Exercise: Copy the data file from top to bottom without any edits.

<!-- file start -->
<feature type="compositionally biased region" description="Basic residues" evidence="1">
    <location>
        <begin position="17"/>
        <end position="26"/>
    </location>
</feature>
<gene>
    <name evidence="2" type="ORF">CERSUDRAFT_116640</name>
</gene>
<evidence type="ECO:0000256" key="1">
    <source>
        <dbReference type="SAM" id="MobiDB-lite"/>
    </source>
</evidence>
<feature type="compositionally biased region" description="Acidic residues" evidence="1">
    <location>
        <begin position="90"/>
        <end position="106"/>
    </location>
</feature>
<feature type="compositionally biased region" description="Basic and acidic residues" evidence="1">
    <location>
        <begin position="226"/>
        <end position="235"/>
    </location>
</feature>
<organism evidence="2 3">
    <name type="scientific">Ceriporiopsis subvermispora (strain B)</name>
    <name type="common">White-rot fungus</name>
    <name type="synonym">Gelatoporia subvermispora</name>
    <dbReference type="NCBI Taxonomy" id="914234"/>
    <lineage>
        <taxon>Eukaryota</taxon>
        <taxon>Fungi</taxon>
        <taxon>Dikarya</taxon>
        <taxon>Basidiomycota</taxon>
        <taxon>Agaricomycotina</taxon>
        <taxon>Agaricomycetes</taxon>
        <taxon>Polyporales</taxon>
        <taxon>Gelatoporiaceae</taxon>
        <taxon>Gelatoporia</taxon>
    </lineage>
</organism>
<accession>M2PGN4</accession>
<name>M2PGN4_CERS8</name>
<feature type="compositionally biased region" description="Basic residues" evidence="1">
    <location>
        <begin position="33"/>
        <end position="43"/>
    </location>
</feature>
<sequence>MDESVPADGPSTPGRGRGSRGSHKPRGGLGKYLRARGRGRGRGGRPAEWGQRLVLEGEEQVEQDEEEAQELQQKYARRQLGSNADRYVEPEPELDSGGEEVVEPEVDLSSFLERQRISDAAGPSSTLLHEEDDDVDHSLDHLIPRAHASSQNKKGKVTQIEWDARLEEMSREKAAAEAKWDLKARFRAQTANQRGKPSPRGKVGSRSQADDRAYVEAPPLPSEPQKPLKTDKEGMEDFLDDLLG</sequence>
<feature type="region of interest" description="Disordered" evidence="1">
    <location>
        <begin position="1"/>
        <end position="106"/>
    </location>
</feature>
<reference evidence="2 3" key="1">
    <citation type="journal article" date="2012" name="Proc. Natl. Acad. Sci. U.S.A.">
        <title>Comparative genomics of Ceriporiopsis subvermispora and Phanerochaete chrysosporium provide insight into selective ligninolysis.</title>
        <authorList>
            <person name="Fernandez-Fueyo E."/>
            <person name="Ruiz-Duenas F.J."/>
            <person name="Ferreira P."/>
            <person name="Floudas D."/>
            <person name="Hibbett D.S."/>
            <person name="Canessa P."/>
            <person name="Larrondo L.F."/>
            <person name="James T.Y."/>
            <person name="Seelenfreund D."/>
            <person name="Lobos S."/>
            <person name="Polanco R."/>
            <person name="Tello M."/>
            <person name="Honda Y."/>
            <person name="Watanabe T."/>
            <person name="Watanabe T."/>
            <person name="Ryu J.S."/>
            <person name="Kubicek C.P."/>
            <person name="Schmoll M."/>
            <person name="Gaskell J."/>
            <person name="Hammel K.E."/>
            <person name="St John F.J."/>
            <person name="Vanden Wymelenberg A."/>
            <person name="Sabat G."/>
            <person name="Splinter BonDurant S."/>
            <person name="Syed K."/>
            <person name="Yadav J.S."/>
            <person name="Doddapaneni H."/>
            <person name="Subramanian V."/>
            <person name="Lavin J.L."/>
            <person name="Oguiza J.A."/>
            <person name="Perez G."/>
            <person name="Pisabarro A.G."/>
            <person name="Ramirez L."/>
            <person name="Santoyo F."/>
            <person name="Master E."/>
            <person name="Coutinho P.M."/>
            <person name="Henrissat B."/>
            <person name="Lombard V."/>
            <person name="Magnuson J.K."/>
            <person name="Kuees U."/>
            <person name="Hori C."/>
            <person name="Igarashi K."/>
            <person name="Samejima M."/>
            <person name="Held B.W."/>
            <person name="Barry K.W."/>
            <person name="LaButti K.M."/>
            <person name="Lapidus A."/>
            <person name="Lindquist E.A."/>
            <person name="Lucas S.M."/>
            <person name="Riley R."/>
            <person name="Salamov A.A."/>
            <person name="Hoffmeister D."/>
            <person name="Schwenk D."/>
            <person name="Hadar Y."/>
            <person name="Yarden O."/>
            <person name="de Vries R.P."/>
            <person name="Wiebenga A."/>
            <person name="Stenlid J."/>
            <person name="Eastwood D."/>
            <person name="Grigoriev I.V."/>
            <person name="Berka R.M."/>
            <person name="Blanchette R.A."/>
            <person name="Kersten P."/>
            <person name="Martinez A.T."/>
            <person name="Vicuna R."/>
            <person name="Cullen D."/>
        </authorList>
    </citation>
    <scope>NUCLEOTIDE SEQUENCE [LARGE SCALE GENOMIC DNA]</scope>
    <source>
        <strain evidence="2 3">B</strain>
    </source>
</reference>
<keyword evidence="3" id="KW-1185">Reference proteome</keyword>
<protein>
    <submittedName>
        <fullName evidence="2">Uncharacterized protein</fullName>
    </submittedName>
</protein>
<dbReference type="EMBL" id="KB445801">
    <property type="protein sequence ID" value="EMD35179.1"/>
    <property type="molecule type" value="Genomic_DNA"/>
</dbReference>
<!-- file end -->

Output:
<feature type="compositionally biased region" description="Basic residues" evidence="1">
    <location>
        <begin position="17"/>
        <end position="26"/>
    </location>
</feature>
<gene>
    <name evidence="2" type="ORF">CERSUDRAFT_116640</name>
</gene>
<evidence type="ECO:0000256" key="1">
    <source>
        <dbReference type="SAM" id="MobiDB-lite"/>
    </source>
</evidence>
<feature type="compositionally biased region" description="Acidic residues" evidence="1">
    <location>
        <begin position="90"/>
        <end position="106"/>
    </location>
</feature>
<feature type="compositionally biased region" description="Basic and acidic residues" evidence="1">
    <location>
        <begin position="226"/>
        <end position="235"/>
    </location>
</feature>
<organism evidence="2 3">
    <name type="scientific">Ceriporiopsis subvermispora (strain B)</name>
    <name type="common">White-rot fungus</name>
    <name type="synonym">Gelatoporia subvermispora</name>
    <dbReference type="NCBI Taxonomy" id="914234"/>
    <lineage>
        <taxon>Eukaryota</taxon>
        <taxon>Fungi</taxon>
        <taxon>Dikarya</taxon>
        <taxon>Basidiomycota</taxon>
        <taxon>Agaricomycotina</taxon>
        <taxon>Agaricomycetes</taxon>
        <taxon>Polyporales</taxon>
        <taxon>Gelatoporiaceae</taxon>
        <taxon>Gelatoporia</taxon>
    </lineage>
</organism>
<accession>M2PGN4</accession>
<name>M2PGN4_CERS8</name>
<feature type="compositionally biased region" description="Basic residues" evidence="1">
    <location>
        <begin position="33"/>
        <end position="43"/>
    </location>
</feature>
<sequence>MDESVPADGPSTPGRGRGSRGSHKPRGGLGKYLRARGRGRGRGGRPAEWGQRLVLEGEEQVEQDEEEAQELQQKYARRQLGSNADRYVEPEPELDSGGEEVVEPEVDLSSFLERQRISDAAGPSSTLLHEEDDDVDHSLDHLIPRAHASSQNKKGKVTQIEWDARLEEMSREKAAAEAKWDLKARFRAQTANQRGKPSPRGKVGSRSQADDRAYVEAPPLPSEPQKPLKTDKEGMEDFLDDLLG</sequence>
<feature type="region of interest" description="Disordered" evidence="1">
    <location>
        <begin position="1"/>
        <end position="106"/>
    </location>
</feature>
<reference evidence="2 3" key="1">
    <citation type="journal article" date="2012" name="Proc. Natl. Acad. Sci. U.S.A.">
        <title>Comparative genomics of Ceriporiopsis subvermispora and Phanerochaete chrysosporium provide insight into selective ligninolysis.</title>
        <authorList>
            <person name="Fernandez-Fueyo E."/>
            <person name="Ruiz-Duenas F.J."/>
            <person name="Ferreira P."/>
            <person name="Floudas D."/>
            <person name="Hibbett D.S."/>
            <person name="Canessa P."/>
            <person name="Larrondo L.F."/>
            <person name="James T.Y."/>
            <person name="Seelenfreund D."/>
            <person name="Lobos S."/>
            <person name="Polanco R."/>
            <person name="Tello M."/>
            <person name="Honda Y."/>
            <person name="Watanabe T."/>
            <person name="Watanabe T."/>
            <person name="Ryu J.S."/>
            <person name="Kubicek C.P."/>
            <person name="Schmoll M."/>
            <person name="Gaskell J."/>
            <person name="Hammel K.E."/>
            <person name="St John F.J."/>
            <person name="Vanden Wymelenberg A."/>
            <person name="Sabat G."/>
            <person name="Splinter BonDurant S."/>
            <person name="Syed K."/>
            <person name="Yadav J.S."/>
            <person name="Doddapaneni H."/>
            <person name="Subramanian V."/>
            <person name="Lavin J.L."/>
            <person name="Oguiza J.A."/>
            <person name="Perez G."/>
            <person name="Pisabarro A.G."/>
            <person name="Ramirez L."/>
            <person name="Santoyo F."/>
            <person name="Master E."/>
            <person name="Coutinho P.M."/>
            <person name="Henrissat B."/>
            <person name="Lombard V."/>
            <person name="Magnuson J.K."/>
            <person name="Kuees U."/>
            <person name="Hori C."/>
            <person name="Igarashi K."/>
            <person name="Samejima M."/>
            <person name="Held B.W."/>
            <person name="Barry K.W."/>
            <person name="LaButti K.M."/>
            <person name="Lapidus A."/>
            <person name="Lindquist E.A."/>
            <person name="Lucas S.M."/>
            <person name="Riley R."/>
            <person name="Salamov A.A."/>
            <person name="Hoffmeister D."/>
            <person name="Schwenk D."/>
            <person name="Hadar Y."/>
            <person name="Yarden O."/>
            <person name="de Vries R.P."/>
            <person name="Wiebenga A."/>
            <person name="Stenlid J."/>
            <person name="Eastwood D."/>
            <person name="Grigoriev I.V."/>
            <person name="Berka R.M."/>
            <person name="Blanchette R.A."/>
            <person name="Kersten P."/>
            <person name="Martinez A.T."/>
            <person name="Vicuna R."/>
            <person name="Cullen D."/>
        </authorList>
    </citation>
    <scope>NUCLEOTIDE SEQUENCE [LARGE SCALE GENOMIC DNA]</scope>
    <source>
        <strain evidence="2 3">B</strain>
    </source>
</reference>
<keyword evidence="3" id="KW-1185">Reference proteome</keyword>
<protein>
    <submittedName>
        <fullName evidence="2">Uncharacterized protein</fullName>
    </submittedName>
</protein>
<dbReference type="EMBL" id="KB445801">
    <property type="protein sequence ID" value="EMD35179.1"/>
    <property type="molecule type" value="Genomic_DNA"/>
</dbReference>